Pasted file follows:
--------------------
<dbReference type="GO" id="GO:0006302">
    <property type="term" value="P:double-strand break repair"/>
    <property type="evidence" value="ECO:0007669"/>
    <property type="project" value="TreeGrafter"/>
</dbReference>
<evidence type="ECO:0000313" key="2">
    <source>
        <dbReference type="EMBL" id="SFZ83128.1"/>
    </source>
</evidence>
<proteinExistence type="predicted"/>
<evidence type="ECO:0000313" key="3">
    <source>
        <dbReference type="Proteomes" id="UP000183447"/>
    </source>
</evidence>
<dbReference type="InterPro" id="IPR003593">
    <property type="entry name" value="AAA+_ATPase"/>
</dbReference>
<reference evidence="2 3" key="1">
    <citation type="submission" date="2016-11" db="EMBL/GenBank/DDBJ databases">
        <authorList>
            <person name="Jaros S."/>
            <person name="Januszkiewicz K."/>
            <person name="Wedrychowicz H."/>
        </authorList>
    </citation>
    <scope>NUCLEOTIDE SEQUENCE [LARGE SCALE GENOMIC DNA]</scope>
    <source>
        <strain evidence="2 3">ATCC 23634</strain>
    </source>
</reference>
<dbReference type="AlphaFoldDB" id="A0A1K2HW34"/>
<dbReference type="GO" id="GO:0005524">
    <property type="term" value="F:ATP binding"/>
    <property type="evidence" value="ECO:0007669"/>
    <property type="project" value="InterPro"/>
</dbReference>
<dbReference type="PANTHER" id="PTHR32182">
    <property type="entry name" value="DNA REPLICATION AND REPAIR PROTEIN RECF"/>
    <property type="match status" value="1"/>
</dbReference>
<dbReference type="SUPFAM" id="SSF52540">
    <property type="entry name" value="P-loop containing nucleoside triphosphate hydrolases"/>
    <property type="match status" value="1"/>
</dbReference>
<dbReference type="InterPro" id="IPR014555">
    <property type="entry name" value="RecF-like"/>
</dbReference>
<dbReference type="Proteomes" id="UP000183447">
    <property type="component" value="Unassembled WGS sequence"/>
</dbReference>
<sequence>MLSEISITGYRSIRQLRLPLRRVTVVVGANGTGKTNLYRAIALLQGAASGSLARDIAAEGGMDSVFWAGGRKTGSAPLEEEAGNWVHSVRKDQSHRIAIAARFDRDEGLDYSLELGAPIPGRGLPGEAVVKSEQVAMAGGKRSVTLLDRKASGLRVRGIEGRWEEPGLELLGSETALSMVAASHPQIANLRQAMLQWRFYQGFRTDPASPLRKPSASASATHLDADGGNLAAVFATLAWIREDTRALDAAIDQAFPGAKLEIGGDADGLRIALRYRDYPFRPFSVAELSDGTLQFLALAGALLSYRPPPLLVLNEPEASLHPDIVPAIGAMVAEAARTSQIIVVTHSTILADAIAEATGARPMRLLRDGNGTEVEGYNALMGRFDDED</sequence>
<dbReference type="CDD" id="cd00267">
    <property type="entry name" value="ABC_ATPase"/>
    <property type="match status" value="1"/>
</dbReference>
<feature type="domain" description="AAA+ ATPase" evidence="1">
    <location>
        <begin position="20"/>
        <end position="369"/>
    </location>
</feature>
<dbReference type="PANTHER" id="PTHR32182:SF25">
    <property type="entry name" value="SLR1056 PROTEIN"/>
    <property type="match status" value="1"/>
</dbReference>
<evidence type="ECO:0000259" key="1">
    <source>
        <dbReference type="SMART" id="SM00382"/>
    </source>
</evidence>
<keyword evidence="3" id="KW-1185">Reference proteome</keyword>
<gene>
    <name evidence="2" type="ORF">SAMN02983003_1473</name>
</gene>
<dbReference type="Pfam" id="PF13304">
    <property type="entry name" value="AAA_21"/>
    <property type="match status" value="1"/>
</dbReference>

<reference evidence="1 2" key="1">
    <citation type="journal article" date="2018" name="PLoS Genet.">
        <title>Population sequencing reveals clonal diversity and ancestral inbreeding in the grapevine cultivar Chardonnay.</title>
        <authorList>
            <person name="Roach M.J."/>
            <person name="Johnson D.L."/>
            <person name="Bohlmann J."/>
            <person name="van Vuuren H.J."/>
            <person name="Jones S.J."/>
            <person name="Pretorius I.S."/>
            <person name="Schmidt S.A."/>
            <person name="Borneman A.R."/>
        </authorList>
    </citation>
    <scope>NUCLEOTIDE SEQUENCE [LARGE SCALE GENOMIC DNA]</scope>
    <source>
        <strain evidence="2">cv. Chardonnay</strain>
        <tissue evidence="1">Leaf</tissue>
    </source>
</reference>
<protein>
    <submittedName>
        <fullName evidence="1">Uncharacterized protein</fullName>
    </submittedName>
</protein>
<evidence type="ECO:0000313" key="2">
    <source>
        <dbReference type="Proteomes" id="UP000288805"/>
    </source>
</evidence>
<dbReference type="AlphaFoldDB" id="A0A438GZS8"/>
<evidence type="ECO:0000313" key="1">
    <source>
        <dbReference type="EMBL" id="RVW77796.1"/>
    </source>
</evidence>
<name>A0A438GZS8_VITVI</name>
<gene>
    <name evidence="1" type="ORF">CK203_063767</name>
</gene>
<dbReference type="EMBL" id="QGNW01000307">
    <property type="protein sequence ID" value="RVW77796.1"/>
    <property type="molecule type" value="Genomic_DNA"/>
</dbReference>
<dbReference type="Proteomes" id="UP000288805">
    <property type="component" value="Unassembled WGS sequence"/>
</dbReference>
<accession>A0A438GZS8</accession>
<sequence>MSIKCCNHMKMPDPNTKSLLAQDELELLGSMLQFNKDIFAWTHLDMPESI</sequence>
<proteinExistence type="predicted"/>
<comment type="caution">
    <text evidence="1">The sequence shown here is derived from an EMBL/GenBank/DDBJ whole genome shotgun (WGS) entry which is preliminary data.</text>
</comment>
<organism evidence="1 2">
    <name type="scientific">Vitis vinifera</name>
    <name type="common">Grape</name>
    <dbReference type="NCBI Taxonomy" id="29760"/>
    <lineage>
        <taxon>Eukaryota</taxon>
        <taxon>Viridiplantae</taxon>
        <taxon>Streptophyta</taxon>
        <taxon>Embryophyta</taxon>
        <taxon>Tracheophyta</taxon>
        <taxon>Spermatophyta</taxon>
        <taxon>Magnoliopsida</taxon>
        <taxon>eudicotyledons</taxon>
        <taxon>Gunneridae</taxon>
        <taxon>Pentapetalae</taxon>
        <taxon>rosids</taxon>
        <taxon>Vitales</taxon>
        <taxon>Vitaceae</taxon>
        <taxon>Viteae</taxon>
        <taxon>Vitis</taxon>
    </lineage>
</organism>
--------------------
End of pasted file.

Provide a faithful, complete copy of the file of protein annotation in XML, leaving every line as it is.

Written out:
<dbReference type="GO" id="GO:0006302">
    <property type="term" value="P:double-strand break repair"/>
    <property type="evidence" value="ECO:0007669"/>
    <property type="project" value="TreeGrafter"/>
</dbReference>
<evidence type="ECO:0000313" key="2">
    <source>
        <dbReference type="EMBL" id="SFZ83128.1"/>
    </source>
</evidence>
<proteinExistence type="predicted"/>
<evidence type="ECO:0000313" key="3">
    <source>
        <dbReference type="Proteomes" id="UP000183447"/>
    </source>
</evidence>
<dbReference type="InterPro" id="IPR003593">
    <property type="entry name" value="AAA+_ATPase"/>
</dbReference>
<reference evidence="2 3" key="1">
    <citation type="submission" date="2016-11" db="EMBL/GenBank/DDBJ databases">
        <authorList>
            <person name="Jaros S."/>
            <person name="Januszkiewicz K."/>
            <person name="Wedrychowicz H."/>
        </authorList>
    </citation>
    <scope>NUCLEOTIDE SEQUENCE [LARGE SCALE GENOMIC DNA]</scope>
    <source>
        <strain evidence="2 3">ATCC 23634</strain>
    </source>
</reference>
<dbReference type="AlphaFoldDB" id="A0A1K2HW34"/>
<dbReference type="GO" id="GO:0005524">
    <property type="term" value="F:ATP binding"/>
    <property type="evidence" value="ECO:0007669"/>
    <property type="project" value="InterPro"/>
</dbReference>
<dbReference type="PANTHER" id="PTHR32182">
    <property type="entry name" value="DNA REPLICATION AND REPAIR PROTEIN RECF"/>
    <property type="match status" value="1"/>
</dbReference>
<dbReference type="SUPFAM" id="SSF52540">
    <property type="entry name" value="P-loop containing nucleoside triphosphate hydrolases"/>
    <property type="match status" value="1"/>
</dbReference>
<dbReference type="InterPro" id="IPR014555">
    <property type="entry name" value="RecF-like"/>
</dbReference>
<dbReference type="Proteomes" id="UP000183447">
    <property type="component" value="Unassembled WGS sequence"/>
</dbReference>
<sequence>MLSEISITGYRSIRQLRLPLRRVTVVVGANGTGKTNLYRAIALLQGAASGSLARDIAAEGGMDSVFWAGGRKTGSAPLEEEAGNWVHSVRKDQSHRIAIAARFDRDEGLDYSLELGAPIPGRGLPGEAVVKSEQVAMAGGKRSVTLLDRKASGLRVRGIEGRWEEPGLELLGSETALSMVAASHPQIANLRQAMLQWRFYQGFRTDPASPLRKPSASASATHLDADGGNLAAVFATLAWIREDTRALDAAIDQAFPGAKLEIGGDADGLRIALRYRDYPFRPFSVAELSDGTLQFLALAGALLSYRPPPLLVLNEPEASLHPDIVPAIGAMVAEAARTSQIIVVTHSTILADAIAEATGARPMRLLRDGNGTEVEGYNALMGRFDDED</sequence>
<dbReference type="CDD" id="cd00267">
    <property type="entry name" value="ABC_ATPase"/>
    <property type="match status" value="1"/>
</dbReference>
<feature type="domain" description="AAA+ ATPase" evidence="1">
    <location>
        <begin position="20"/>
        <end position="369"/>
    </location>
</feature>
<dbReference type="PANTHER" id="PTHR32182:SF25">
    <property type="entry name" value="SLR1056 PROTEIN"/>
    <property type="match status" value="1"/>
</dbReference>
<evidence type="ECO:0000259" key="1">
    <source>
        <dbReference type="SMART" id="SM00382"/>
    </source>
</evidence>
<keyword evidence="3" id="KW-1185">Reference proteome</keyword>
<gene>
    <name evidence="2" type="ORF">SAMN02983003_1473</name>
</gene>
<dbReference type="Pfam" id="PF13304">
    <property type="entry name" value="AAA_21"/>
    <property type="match status" value="1"/>
</dbReference>

<reference evidence="1 2" key="1">
    <citation type="journal article" date="2018" name="PLoS Genet.">
        <title>Population sequencing reveals clonal diversity and ancestral inbreeding in the grapevine cultivar Chardonnay.</title>
        <authorList>
            <person name="Roach M.J."/>
            <person name="Johnson D.L."/>
            <person name="Bohlmann J."/>
            <person name="van Vuuren H.J."/>
            <person name="Jones S.J."/>
            <person name="Pretorius I.S."/>
            <person name="Schmidt S.A."/>
            <person name="Borneman A.R."/>
        </authorList>
    </citation>
    <scope>NUCLEOTIDE SEQUENCE [LARGE SCALE GENOMIC DNA]</scope>
    <source>
        <strain evidence="2">cv. Chardonnay</strain>
        <tissue evidence="1">Leaf</tissue>
    </source>
</reference>
<protein>
    <submittedName>
        <fullName evidence="1">Uncharacterized protein</fullName>
    </submittedName>
</protein>
<evidence type="ECO:0000313" key="2">
    <source>
        <dbReference type="Proteomes" id="UP000288805"/>
    </source>
</evidence>
<dbReference type="AlphaFoldDB" id="A0A438GZS8"/>
<evidence type="ECO:0000313" key="1">
    <source>
        <dbReference type="EMBL" id="RVW77796.1"/>
    </source>
</evidence>
<name>A0A438GZS8_VITVI</name>
<gene>
    <name evidence="1" type="ORF">CK203_063767</name>
</gene>
<dbReference type="EMBL" id="QGNW01000307">
    <property type="protein sequence ID" value="RVW77796.1"/>
    <property type="molecule type" value="Genomic_DNA"/>
</dbReference>
<dbReference type="Proteomes" id="UP000288805">
    <property type="component" value="Unassembled WGS sequence"/>
</dbReference>
<accession>A0A438GZS8</accession>
<sequence>MSIKCCNHMKMPDPNTKSLLAQDELELLGSMLQFNKDIFAWTHLDMPESI</sequence>
<proteinExistence type="predicted"/>
<comment type="caution">
    <text evidence="1">The sequence shown here is derived from an EMBL/GenBank/DDBJ whole genome shotgun (WGS) entry which is preliminary data.</text>
</comment>
<organism evidence="1 2">
    <name type="scientific">Vitis vinifera</name>
    <name type="common">Grape</name>
    <dbReference type="NCBI Taxonomy" id="29760"/>
    <lineage>
        <taxon>Eukaryota</taxon>
        <taxon>Viridiplantae</taxon>
        <taxon>Streptophyta</taxon>
        <taxon>Embryophyta</taxon>
        <taxon>Tracheophyta</taxon>
        <taxon>Spermatophyta</taxon>
        <taxon>Magnoliopsida</taxon>
        <taxon>eudicotyledons</taxon>
        <taxon>Gunneridae</taxon>
        <taxon>Pentapetalae</taxon>
        <taxon>rosids</taxon>
        <taxon>Vitales</taxon>
        <taxon>Vitaceae</taxon>
        <taxon>Viteae</taxon>
        <taxon>Vitis</taxon>
    </lineage>
</organism>